I saw a person brand new to the industry spend $500,000 at the IAAPA show on unproven technology for locations in which he had never operated a game himself. Our industry has expanded rapidly over the last 10 years, during a recovery and expansionist economic climate. Many of the new people haven’t operated in a recession or been through the major swings in fortunes which have historically been swift and severe. Other newcomers have heard about the potential for very favorable returns on investment in our industry and are entering the market place aggressively. Even if the economy stays strong, there is no question that competition is increasing.
Lax Crane Management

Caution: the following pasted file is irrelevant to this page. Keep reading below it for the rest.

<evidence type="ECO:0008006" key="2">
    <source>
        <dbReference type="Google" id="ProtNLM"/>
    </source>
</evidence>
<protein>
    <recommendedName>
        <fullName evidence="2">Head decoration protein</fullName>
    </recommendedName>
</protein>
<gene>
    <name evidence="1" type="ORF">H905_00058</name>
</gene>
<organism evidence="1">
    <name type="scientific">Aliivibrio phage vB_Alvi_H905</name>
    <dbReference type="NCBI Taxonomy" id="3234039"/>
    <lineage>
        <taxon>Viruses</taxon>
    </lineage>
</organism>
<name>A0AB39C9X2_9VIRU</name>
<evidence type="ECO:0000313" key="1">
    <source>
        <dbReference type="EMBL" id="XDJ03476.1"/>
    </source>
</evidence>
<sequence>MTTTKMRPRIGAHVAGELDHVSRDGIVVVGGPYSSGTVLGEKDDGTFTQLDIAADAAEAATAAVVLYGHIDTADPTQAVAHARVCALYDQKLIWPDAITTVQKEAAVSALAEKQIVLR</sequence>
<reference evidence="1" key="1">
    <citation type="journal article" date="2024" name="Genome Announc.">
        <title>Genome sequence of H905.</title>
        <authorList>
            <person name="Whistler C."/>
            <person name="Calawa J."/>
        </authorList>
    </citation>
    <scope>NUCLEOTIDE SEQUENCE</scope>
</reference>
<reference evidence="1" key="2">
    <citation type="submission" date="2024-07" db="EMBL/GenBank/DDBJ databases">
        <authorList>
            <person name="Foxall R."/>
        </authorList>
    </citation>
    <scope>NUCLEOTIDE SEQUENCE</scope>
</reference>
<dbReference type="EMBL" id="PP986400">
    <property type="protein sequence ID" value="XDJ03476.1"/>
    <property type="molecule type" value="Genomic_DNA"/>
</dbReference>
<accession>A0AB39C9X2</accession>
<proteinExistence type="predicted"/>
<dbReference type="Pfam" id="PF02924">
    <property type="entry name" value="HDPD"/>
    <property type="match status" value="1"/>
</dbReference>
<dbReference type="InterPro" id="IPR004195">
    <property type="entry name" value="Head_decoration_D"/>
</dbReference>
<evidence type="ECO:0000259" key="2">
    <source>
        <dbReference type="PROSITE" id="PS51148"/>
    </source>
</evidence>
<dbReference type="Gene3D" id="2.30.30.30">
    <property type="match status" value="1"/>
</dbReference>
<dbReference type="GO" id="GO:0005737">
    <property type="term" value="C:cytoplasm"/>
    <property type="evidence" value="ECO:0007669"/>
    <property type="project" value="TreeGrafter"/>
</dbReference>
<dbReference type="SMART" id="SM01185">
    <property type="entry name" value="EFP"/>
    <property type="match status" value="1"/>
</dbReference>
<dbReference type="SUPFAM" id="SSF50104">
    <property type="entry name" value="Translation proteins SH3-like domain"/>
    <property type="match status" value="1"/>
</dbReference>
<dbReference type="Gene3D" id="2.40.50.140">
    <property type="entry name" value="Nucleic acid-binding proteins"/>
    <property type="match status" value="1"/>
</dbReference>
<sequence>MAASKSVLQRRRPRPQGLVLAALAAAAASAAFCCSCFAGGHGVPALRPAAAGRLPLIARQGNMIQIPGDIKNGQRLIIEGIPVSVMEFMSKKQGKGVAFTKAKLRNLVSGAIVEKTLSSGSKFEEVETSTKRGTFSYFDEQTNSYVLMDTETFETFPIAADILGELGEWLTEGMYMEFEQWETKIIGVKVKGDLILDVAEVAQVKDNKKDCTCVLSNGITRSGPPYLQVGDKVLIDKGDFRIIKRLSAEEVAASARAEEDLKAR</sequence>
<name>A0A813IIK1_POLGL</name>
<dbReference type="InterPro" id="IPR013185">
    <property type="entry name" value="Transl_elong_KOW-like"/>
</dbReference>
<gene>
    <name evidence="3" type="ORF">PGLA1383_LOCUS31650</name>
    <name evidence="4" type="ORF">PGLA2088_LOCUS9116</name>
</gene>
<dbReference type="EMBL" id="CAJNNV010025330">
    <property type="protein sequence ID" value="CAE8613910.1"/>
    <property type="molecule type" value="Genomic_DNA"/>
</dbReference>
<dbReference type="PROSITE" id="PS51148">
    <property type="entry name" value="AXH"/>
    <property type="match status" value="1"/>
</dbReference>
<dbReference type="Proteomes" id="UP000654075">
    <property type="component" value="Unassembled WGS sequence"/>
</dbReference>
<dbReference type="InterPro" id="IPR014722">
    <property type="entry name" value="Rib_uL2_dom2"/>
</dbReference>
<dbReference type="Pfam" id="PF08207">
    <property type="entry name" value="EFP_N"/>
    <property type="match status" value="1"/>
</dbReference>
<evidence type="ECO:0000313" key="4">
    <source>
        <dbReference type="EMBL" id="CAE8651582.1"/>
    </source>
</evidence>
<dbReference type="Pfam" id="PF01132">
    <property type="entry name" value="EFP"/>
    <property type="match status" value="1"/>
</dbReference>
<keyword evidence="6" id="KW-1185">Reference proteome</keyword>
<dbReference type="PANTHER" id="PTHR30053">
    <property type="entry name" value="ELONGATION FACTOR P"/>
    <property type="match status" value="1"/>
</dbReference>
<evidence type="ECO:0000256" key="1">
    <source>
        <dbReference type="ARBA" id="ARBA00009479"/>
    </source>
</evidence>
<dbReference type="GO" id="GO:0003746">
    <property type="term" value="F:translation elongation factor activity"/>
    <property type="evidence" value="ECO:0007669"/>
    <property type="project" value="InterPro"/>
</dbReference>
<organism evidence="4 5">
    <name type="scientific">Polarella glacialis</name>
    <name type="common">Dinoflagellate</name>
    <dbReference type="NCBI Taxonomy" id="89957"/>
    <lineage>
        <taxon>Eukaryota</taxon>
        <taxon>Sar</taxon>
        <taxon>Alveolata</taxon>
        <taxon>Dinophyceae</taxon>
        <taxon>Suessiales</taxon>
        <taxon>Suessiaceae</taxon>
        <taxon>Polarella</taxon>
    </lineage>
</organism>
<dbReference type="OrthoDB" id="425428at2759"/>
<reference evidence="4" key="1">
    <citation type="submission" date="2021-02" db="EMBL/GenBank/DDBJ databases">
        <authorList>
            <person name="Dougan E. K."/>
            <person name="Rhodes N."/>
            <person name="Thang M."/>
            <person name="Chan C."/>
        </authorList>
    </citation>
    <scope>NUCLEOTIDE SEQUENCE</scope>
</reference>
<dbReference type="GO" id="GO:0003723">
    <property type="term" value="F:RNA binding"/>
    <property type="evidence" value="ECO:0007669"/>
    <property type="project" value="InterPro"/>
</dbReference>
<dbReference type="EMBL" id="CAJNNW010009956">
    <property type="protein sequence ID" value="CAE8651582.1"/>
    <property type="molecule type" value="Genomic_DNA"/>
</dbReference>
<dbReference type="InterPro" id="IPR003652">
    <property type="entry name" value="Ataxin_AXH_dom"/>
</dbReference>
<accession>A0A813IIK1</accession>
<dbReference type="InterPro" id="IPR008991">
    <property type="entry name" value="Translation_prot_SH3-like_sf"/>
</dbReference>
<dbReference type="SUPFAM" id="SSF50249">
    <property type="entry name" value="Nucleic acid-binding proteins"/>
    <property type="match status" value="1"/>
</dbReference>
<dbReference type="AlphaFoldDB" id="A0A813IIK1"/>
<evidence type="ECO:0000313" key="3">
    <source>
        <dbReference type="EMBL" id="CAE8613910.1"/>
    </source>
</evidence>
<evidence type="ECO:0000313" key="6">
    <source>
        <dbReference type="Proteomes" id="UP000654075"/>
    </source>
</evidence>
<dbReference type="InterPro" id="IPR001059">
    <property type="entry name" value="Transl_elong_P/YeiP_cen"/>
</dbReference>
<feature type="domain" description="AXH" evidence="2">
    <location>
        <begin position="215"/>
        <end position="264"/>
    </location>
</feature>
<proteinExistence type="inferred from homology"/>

While many operational fundamentals are often neglected, cranes are probably the most visible and obvious area lacking proper management in most locations. Fundamentals, including keeping the machines full, product rotated and managing payouts for cranes and merchandisers is challenging. This is true even when using a card system because it remains largely a manual process. No machine can rotate the product that’s been ordered or fill the machine.
For ticket redemption, a card system will tell the operator what each game’s payout is, as well as the amount redeemed at the counter. But, the product put into cranes, and in most cases the product out, is tracked manually, which is harder to manage. Cranes and merchandisers are a relatively small, but significant, portion of an arcade’s revenue.